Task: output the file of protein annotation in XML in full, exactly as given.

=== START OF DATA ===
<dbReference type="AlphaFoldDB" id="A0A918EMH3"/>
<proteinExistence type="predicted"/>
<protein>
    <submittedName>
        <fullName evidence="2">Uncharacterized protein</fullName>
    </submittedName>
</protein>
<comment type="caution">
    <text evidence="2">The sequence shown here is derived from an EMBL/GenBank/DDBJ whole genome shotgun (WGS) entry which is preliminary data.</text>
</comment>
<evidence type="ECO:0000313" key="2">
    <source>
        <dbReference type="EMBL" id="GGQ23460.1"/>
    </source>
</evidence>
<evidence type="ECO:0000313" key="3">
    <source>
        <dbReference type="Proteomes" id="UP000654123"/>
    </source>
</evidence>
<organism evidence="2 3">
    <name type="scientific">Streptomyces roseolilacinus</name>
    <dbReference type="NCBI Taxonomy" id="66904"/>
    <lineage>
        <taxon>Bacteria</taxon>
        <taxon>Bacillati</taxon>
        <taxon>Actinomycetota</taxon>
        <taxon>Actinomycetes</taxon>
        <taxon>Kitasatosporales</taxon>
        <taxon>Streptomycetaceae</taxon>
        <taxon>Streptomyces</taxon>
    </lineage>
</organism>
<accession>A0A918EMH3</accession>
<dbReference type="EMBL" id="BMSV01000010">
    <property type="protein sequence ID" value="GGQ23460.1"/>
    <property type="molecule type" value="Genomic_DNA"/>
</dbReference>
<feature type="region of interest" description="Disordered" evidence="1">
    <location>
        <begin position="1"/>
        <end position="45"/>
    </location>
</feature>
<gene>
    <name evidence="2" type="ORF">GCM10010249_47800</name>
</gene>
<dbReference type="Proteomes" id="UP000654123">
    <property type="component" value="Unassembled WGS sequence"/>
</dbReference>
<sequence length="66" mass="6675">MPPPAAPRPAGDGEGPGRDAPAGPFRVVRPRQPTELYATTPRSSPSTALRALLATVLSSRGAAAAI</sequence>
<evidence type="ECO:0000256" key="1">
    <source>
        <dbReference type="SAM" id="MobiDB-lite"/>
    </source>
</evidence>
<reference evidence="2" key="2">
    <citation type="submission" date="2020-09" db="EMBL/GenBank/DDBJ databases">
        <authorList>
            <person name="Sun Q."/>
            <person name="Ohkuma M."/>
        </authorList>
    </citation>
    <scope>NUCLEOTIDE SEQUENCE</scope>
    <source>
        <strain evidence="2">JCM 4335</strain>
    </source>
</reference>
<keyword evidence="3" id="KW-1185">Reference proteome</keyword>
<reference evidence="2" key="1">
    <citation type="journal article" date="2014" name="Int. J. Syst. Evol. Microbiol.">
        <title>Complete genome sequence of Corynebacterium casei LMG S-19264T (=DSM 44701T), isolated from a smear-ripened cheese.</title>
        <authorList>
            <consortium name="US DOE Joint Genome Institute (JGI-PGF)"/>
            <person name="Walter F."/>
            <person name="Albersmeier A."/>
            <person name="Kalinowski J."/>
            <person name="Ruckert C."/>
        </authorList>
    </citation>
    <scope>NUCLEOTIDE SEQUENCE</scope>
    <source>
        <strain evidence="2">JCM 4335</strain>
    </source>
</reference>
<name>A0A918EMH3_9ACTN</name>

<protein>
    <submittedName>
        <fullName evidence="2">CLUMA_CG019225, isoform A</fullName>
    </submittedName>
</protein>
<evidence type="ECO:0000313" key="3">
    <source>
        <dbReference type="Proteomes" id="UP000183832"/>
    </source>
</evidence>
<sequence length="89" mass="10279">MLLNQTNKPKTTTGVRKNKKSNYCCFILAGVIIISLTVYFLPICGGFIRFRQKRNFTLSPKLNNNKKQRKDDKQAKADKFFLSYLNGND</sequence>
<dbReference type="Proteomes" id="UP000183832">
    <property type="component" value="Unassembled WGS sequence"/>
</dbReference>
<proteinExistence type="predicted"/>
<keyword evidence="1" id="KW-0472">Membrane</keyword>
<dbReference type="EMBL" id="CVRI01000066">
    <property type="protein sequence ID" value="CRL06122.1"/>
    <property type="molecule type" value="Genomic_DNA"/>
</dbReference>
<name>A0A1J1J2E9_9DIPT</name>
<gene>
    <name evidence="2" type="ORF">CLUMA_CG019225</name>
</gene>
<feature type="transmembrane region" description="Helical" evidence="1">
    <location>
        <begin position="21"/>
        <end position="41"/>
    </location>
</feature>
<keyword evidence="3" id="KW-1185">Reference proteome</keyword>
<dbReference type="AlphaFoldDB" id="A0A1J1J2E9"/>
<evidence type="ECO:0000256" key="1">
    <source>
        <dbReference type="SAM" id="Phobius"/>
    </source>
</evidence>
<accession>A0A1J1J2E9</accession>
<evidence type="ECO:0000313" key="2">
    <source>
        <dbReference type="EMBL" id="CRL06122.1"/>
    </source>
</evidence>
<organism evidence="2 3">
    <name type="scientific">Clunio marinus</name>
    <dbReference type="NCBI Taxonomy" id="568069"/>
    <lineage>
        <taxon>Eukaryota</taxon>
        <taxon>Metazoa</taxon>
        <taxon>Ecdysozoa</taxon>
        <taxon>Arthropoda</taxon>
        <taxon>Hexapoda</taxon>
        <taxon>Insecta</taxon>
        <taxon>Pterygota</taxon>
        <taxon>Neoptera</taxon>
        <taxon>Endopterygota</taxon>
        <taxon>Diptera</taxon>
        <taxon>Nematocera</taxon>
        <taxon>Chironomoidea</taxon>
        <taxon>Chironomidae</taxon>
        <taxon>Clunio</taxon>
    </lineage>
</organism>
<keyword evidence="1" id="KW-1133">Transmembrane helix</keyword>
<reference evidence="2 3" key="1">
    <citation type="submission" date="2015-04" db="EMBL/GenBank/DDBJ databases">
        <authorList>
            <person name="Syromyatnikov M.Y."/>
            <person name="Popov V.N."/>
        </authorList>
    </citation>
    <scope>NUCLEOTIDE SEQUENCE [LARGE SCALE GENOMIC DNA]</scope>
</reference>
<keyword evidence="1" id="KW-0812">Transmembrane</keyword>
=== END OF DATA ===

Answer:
<dbReference type="AlphaFoldDB" id="A0A918EMH3"/>
<proteinExistence type="predicted"/>
<protein>
    <submittedName>
        <fullName evidence="2">Uncharacterized protein</fullName>
    </submittedName>
</protein>
<comment type="caution">
    <text evidence="2">The sequence shown here is derived from an EMBL/GenBank/DDBJ whole genome shotgun (WGS) entry which is preliminary data.</text>
</comment>
<evidence type="ECO:0000313" key="2">
    <source>
        <dbReference type="EMBL" id="GGQ23460.1"/>
    </source>
</evidence>
<evidence type="ECO:0000313" key="3">
    <source>
        <dbReference type="Proteomes" id="UP000654123"/>
    </source>
</evidence>
<organism evidence="2 3">
    <name type="scientific">Streptomyces roseolilacinus</name>
    <dbReference type="NCBI Taxonomy" id="66904"/>
    <lineage>
        <taxon>Bacteria</taxon>
        <taxon>Bacillati</taxon>
        <taxon>Actinomycetota</taxon>
        <taxon>Actinomycetes</taxon>
        <taxon>Kitasatosporales</taxon>
        <taxon>Streptomycetaceae</taxon>
        <taxon>Streptomyces</taxon>
    </lineage>
</organism>
<accession>A0A918EMH3</accession>
<dbReference type="EMBL" id="BMSV01000010">
    <property type="protein sequence ID" value="GGQ23460.1"/>
    <property type="molecule type" value="Genomic_DNA"/>
</dbReference>
<feature type="region of interest" description="Disordered" evidence="1">
    <location>
        <begin position="1"/>
        <end position="45"/>
    </location>
</feature>
<gene>
    <name evidence="2" type="ORF">GCM10010249_47800</name>
</gene>
<dbReference type="Proteomes" id="UP000654123">
    <property type="component" value="Unassembled WGS sequence"/>
</dbReference>
<sequence length="66" mass="6675">MPPPAAPRPAGDGEGPGRDAPAGPFRVVRPRQPTELYATTPRSSPSTALRALLATVLSSRGAAAAI</sequence>
<evidence type="ECO:0000256" key="1">
    <source>
        <dbReference type="SAM" id="MobiDB-lite"/>
    </source>
</evidence>
<reference evidence="2" key="2">
    <citation type="submission" date="2020-09" db="EMBL/GenBank/DDBJ databases">
        <authorList>
            <person name="Sun Q."/>
            <person name="Ohkuma M."/>
        </authorList>
    </citation>
    <scope>NUCLEOTIDE SEQUENCE</scope>
    <source>
        <strain evidence="2">JCM 4335</strain>
    </source>
</reference>
<keyword evidence="3" id="KW-1185">Reference proteome</keyword>
<reference evidence="2" key="1">
    <citation type="journal article" date="2014" name="Int. J. Syst. Evol. Microbiol.">
        <title>Complete genome sequence of Corynebacterium casei LMG S-19264T (=DSM 44701T), isolated from a smear-ripened cheese.</title>
        <authorList>
            <consortium name="US DOE Joint Genome Institute (JGI-PGF)"/>
            <person name="Walter F."/>
            <person name="Albersmeier A."/>
            <person name="Kalinowski J."/>
            <person name="Ruckert C."/>
        </authorList>
    </citation>
    <scope>NUCLEOTIDE SEQUENCE</scope>
    <source>
        <strain evidence="2">JCM 4335</strain>
    </source>
</reference>
<name>A0A918EMH3_9ACTN</name>

<protein>
    <submittedName>
        <fullName evidence="2">CLUMA_CG019225, isoform A</fullName>
    </submittedName>
</protein>
<evidence type="ECO:0000313" key="3">
    <source>
        <dbReference type="Proteomes" id="UP000183832"/>
    </source>
</evidence>
<sequence length="89" mass="10279">MLLNQTNKPKTTTGVRKNKKSNYCCFILAGVIIISLTVYFLPICGGFIRFRQKRNFTLSPKLNNNKKQRKDDKQAKADKFFLSYLNGND</sequence>
<dbReference type="Proteomes" id="UP000183832">
    <property type="component" value="Unassembled WGS sequence"/>
</dbReference>
<proteinExistence type="predicted"/>
<keyword evidence="1" id="KW-0472">Membrane</keyword>
<dbReference type="EMBL" id="CVRI01000066">
    <property type="protein sequence ID" value="CRL06122.1"/>
    <property type="molecule type" value="Genomic_DNA"/>
</dbReference>
<name>A0A1J1J2E9_9DIPT</name>
<gene>
    <name evidence="2" type="ORF">CLUMA_CG019225</name>
</gene>
<feature type="transmembrane region" description="Helical" evidence="1">
    <location>
        <begin position="21"/>
        <end position="41"/>
    </location>
</feature>
<keyword evidence="3" id="KW-1185">Reference proteome</keyword>
<dbReference type="AlphaFoldDB" id="A0A1J1J2E9"/>
<evidence type="ECO:0000256" key="1">
    <source>
        <dbReference type="SAM" id="Phobius"/>
    </source>
</evidence>
<accession>A0A1J1J2E9</accession>
<evidence type="ECO:0000313" key="2">
    <source>
        <dbReference type="EMBL" id="CRL06122.1"/>
    </source>
</evidence>
<organism evidence="2 3">
    <name type="scientific">Clunio marinus</name>
    <dbReference type="NCBI Taxonomy" id="568069"/>
    <lineage>
        <taxon>Eukaryota</taxon>
        <taxon>Metazoa</taxon>
        <taxon>Ecdysozoa</taxon>
        <taxon>Arthropoda</taxon>
        <taxon>Hexapoda</taxon>
        <taxon>Insecta</taxon>
        <taxon>Pterygota</taxon>
        <taxon>Neoptera</taxon>
        <taxon>Endopterygota</taxon>
        <taxon>Diptera</taxon>
        <taxon>Nematocera</taxon>
        <taxon>Chironomoidea</taxon>
        <taxon>Chironomidae</taxon>
        <taxon>Clunio</taxon>
    </lineage>
</organism>
<keyword evidence="1" id="KW-1133">Transmembrane helix</keyword>
<reference evidence="2 3" key="1">
    <citation type="submission" date="2015-04" db="EMBL/GenBank/DDBJ databases">
        <authorList>
            <person name="Syromyatnikov M.Y."/>
            <person name="Popov V.N."/>
        </authorList>
    </citation>
    <scope>NUCLEOTIDE SEQUENCE [LARGE SCALE GENOMIC DNA]</scope>
</reference>
<keyword evidence="1" id="KW-0812">Transmembrane</keyword>